|We also require all our authors write only "missives"
instead of letters, and ask everyone how the
"day/afternoon/evening finds them"
instead of just saying hi.
It's a small price to pay to have a
"Simply The Best"/"You're The Best" mashup
play over the P.A. system whenever one of
our writers walks into the clubhouse.
I love The New Yorker. I do. Though I especially their weekly offering of short fiction, TNY helps me look like I eruditely understand the nuance and complexity of news in a world where most people's current events awareness comes from Facebook macros (posted by an insular bubble of their friends...who haven't blocked or been blocked by them....as part of an algorithm that shows you more of what you "like.") The New Yorker offers smart writing and good journalism.
However, sometimes The New Yorker is on the "chic" side of linguistic kerfuffles lest their reputation for being the biggest ponces in periodic literature be endangered. The apparently react to the accusation that linguistic elitism is classist (and often racist) by hopping into their Audis and driving off to play tennis. Their recent very noticeable scourge of any forms of myriad as a noun is a pretty good example. Every issue has myriad incidences of the word only ever as an adjective, even though as Merriam-Webster attests, there are a myriad of precedents for its use as either noun or adjective:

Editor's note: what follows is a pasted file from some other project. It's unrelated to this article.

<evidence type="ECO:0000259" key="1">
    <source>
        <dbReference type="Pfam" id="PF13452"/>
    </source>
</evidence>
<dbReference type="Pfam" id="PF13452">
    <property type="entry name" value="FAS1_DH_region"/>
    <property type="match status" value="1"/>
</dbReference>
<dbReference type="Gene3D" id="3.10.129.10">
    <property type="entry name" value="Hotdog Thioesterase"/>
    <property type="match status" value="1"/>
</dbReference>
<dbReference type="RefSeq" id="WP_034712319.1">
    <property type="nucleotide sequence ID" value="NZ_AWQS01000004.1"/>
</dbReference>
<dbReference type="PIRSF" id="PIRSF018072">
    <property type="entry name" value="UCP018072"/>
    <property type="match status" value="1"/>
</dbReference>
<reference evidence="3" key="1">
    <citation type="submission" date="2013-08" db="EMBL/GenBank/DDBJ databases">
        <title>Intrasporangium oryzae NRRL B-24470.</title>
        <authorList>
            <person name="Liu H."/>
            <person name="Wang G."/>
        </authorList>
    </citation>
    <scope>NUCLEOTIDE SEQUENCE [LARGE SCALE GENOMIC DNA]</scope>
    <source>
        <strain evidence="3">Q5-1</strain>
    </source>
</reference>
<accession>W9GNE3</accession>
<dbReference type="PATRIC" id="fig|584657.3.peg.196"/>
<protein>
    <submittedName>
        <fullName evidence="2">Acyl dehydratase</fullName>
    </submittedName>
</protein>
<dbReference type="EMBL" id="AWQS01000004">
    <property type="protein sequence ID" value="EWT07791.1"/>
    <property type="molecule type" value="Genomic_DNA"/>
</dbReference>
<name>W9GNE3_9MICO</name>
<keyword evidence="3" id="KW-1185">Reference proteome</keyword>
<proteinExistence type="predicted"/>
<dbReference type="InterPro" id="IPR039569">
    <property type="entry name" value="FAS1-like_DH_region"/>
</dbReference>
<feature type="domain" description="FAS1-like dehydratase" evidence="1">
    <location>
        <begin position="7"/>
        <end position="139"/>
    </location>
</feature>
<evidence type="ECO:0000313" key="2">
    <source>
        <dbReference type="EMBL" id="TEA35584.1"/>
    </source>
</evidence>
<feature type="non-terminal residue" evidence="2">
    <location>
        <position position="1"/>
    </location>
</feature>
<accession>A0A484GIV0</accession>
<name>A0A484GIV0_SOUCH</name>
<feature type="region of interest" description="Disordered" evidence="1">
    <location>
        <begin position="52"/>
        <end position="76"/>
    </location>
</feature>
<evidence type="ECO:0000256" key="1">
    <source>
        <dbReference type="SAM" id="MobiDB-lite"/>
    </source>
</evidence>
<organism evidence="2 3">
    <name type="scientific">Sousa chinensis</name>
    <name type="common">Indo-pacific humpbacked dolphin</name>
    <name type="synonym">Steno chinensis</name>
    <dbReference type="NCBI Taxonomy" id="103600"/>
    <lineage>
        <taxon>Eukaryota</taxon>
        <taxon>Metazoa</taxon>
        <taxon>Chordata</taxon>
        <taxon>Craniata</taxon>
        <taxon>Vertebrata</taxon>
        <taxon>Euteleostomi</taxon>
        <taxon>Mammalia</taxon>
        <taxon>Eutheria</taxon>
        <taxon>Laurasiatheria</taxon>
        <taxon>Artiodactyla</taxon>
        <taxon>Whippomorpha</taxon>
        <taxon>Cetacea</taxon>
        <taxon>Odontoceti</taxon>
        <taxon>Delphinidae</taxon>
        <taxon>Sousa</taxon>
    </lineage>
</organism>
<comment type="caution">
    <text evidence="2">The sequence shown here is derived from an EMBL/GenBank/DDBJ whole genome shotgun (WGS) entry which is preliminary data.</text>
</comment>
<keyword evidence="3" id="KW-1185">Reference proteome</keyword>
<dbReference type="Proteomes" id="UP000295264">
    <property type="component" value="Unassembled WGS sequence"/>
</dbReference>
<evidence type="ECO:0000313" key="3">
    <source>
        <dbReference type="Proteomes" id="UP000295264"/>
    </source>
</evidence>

"Recent criticism of the use of myriad as a noun, both in the plural form myriads and in the phrase 'a myriad of,' seems to reflect a mistaken belief that the word was originally and is still properly only an adjective.... however, the noun is in fact the older form, dating to the 16th century. The noun myriad has appeared in the works of such writers as Milton (plural myriads) and Thoreau (a myriad of), and it continues to occur frequently in reputable English."
Maybe they're all too busy sipping brandy in the cloakroom to bother investigating the actual origins of their snobbery. Or maybe they know that they are just SO. FUCKING. GOOD! at print journalism (in a world where it is very nearly dead) that we just won't be able to quit them, no matter how eccentric and anachronistic they become.
My myriad proclivities are redeemed. (See what I did there?)
Or as I say when I'm NOT reading The New Yorker: "Neener neener!"